A way to defeat safeaudio...maybe

vbimport

#1

I haven’t tested this, as i do not have a win 95, 98, 98se computer. But i was browsing around, looking for info on my dvd player when i came acoss this:

"IT IS NOT A CDDA - It may look like one in as much as it is a silver disk
with music on it but it is no more entitled to the “CDDA” logo than my
trousers.

If you look closely you will realise a complete lack of the “Compact Disc
Digital Audio” logo. This is beacuse Philips (the owner of the CD format)
have refused to allow these “copy protected” disks to carry the CDDA
logo. Note this, the people who invented the CDDA standard are on OUR SIDE!

The system works by taking a normal CDDA and then destroying half of the
data on it. The upshot is:

  1. Old players which only play CDDA will just attempt to play it. The data
    has been corrupted in such a way as it will still play (just about).
  2. New players which play more than CDDA (Ie. DVD, VCD, MP3 etc.) will try
    to identify the disc before playing it. They will see what look like
    (thousands?) of scratches and refuse to play it in case your speakers are
    damaged. This includes PCs, MACs and any high-end audio equipment such as
    the TYT clones.
  3. (without going into a vveerryy long explanation about how CDDA works) If
    you scratch a SafeAudio™ disk you are far more likely to kill the disc
    permanently (track skipping etc.) Remember, they are already covered in
    ‘invisible scratches’.

I own several hundred original CDDAs, I am a musician! I disagree with
music piracy. But, if the companies refuse to let me play their CD’s in my
equipment, I will rectify the problem. If that means defeating their
‘lousy copy protection’ then so be it.

The solution:

Well, here comes the sad irony. The only way to play this disc is to copy it!
Sadly, I could only find one way of doing this, and it requires a certain
set-up.

You will need:

Windows '95, '98 or 98se

CDFS.VXD (from our FAQ directory in the Files area of this board)

Some luck

SOME installs of windows do not like the new VXD - I have yet to work out
why, but my machine ('98se) just goes BSD (Blue Screen of Death) and dies;
my gf’s machine ('98se) works just fine (occasion BSD which can be ignored
safely).

CDFS.VXD only works with SOME CD drives - if it doesn’t work in one, try in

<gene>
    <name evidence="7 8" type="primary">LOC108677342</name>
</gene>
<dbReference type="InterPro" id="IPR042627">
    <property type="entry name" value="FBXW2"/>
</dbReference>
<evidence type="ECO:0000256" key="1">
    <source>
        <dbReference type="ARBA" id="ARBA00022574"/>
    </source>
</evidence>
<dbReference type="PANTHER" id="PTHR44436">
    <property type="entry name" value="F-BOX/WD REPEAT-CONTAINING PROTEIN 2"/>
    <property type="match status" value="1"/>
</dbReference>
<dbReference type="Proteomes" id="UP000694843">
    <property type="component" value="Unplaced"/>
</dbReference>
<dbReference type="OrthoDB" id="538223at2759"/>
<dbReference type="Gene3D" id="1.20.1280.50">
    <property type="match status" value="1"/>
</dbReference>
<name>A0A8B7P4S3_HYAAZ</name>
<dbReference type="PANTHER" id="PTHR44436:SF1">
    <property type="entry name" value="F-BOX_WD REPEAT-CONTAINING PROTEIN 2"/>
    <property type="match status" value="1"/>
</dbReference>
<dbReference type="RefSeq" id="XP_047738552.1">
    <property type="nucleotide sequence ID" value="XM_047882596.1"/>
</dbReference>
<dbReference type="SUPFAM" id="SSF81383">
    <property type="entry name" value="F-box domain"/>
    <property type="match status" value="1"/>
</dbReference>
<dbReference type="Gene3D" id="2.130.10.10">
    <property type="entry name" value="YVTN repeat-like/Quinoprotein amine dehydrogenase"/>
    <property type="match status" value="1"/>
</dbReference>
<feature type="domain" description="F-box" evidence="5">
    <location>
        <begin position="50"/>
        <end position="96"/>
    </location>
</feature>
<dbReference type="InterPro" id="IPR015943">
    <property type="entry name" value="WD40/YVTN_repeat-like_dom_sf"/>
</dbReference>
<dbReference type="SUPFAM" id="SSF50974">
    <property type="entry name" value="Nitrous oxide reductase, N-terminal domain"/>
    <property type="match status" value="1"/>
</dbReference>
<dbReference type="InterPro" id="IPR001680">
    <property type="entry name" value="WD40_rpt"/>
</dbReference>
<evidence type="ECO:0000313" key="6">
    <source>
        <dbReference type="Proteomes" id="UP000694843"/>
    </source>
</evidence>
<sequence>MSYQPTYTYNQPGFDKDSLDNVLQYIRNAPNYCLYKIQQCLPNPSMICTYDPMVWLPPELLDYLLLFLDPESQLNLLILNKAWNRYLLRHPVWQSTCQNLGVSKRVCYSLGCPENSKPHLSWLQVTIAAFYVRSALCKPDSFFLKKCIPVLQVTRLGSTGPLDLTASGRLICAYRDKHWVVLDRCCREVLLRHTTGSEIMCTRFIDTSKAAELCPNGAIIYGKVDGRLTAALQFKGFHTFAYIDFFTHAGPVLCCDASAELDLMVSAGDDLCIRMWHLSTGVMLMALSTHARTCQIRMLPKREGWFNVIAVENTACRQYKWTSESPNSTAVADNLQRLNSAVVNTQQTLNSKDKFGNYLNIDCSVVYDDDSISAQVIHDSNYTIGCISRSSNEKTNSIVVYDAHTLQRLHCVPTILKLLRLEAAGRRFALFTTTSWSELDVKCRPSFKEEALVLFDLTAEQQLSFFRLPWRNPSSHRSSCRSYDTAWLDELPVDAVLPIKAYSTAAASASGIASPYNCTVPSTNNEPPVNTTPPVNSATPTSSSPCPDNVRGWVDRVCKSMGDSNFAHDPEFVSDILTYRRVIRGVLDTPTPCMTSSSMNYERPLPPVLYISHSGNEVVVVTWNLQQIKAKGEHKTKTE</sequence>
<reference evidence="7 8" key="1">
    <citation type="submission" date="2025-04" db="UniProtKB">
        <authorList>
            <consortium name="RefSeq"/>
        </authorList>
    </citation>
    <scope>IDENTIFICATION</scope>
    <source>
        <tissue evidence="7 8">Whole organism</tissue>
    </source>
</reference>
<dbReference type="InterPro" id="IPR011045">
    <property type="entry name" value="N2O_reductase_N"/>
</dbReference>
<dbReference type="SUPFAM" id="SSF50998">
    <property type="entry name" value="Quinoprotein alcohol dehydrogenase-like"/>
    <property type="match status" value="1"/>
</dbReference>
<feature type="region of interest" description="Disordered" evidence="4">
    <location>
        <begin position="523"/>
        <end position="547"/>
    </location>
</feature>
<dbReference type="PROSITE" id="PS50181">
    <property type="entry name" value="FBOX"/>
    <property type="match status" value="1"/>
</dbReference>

in another.

  1. Make 650MB of space on your hard drive
  2. goto c:\windows\system\iosubsys
  3. make a backup of your original CDFS.VXD
  4. place the new CDFS.VXD in this directory
  5. reboot the machine
  6. open Windows Explorer
  7. place a regular CDDA disc in your cd drive
  8. select this cd drive with explorer
  9. You will see the normal .cda entries and also “stereo” and “mono”
    sub-directories
  10. eject the CDDA
  11. insert the SafeAudio disc
  12. close the drive tray and wait 10 seconds for it to load
  13. press “F5” - you should now be able to see the protected disc
  14. goto \stereo\44100\16bit (or whichever format you prefer)
  15. drag-and-drop the .wav files from the CD to your hard-drive
  16. burn these wav files to a normal CDDA using Nero (or other software)

This DOES work. You may need to “just ignore” some BSD’s and you WILL need
some luck with what else is installed on windows and having a compatible CD
Drive. Don’t give up if it doesn’t work first time - welcome to the world
of hacking.

These CDs are deliberately designed to be of inferior quality DO NOT BUY THEM. "
Hope this will help, i never do it myself. for cdfs.vxd, try google to find one
Ap703cs

Taken from here, 4th post down.

Please test and see if this works.


#2

Sorry to say but this is old news. When the first audio copy protections appeared this trick was mentioned as one of the first possible solutions.

Unfortunately cdfs.vxd works only with W95/98/ME so its use is limited nowadays. Besides that I have never encountered a SafeAudio protected disc…

Btw: the description of SafeAudio resembles CDS200 as this protection also uses intentional C2 errors (the same type of errors which also occur because of scratches).

So SafeAudio or CDS200 protected cds may have clicks whenever playing the original cd and the cds are more scratch sensitive.


#3

sorry, didn’t mean to post old news. Like i said i was browsing around and saw it and i thought, thats looks usefull to post on cdfreaks. oh well, as long as its defeated one way or another, it doesn’t matter who figures it out.


#4

Np! Whenever you encounter something interesting share it with your fellow CDFreaks! :smiley:


#5

@kwkard,

I’ve been searching for SafeAudio discs for nearly a whole year.

Could you kindly tell us whichs discs contain SafeAudio protection? Where did you buy those discs?

As far as I can tell, SafeAudio was found in the USA only.


#6

honestly have no idea, as I said before, i din’t come up with this, I found it on that other website.
Try a search on google.


#7

wow hehe

as said above this is ancient

all the vxd did was make the audio files viewable on the cdr`s

there for you could drag and drop :smiley:

but its pointless now who wants to revert back to win 95 - 98se hehe


#8

my my dad still uses win98, which im currently on because of vacation and I couldn’t bring my comp. It is kind of pointless though, he doesn’t even have a cd burner.:slight_smile:


#9

(shameless bump)

SafeAudio and CDS200 have been merged now since MidBar was acquired by MacroVision. I have a SafeAudio protected CD, the Avril Lavigne - Let Go disc (released Belgium). It introduces annoying pops & clicks when ripped with EAC. Turning on C2 error recovery hangs my pc (drive is an old AOpen 32x CD-Rom).

From all the reviews & posts I’ve read here theoretically the Plextor drives should be able to rip this CD without pops & clicks at 4x with Burst Mode and ‘single session’ in PlexTools.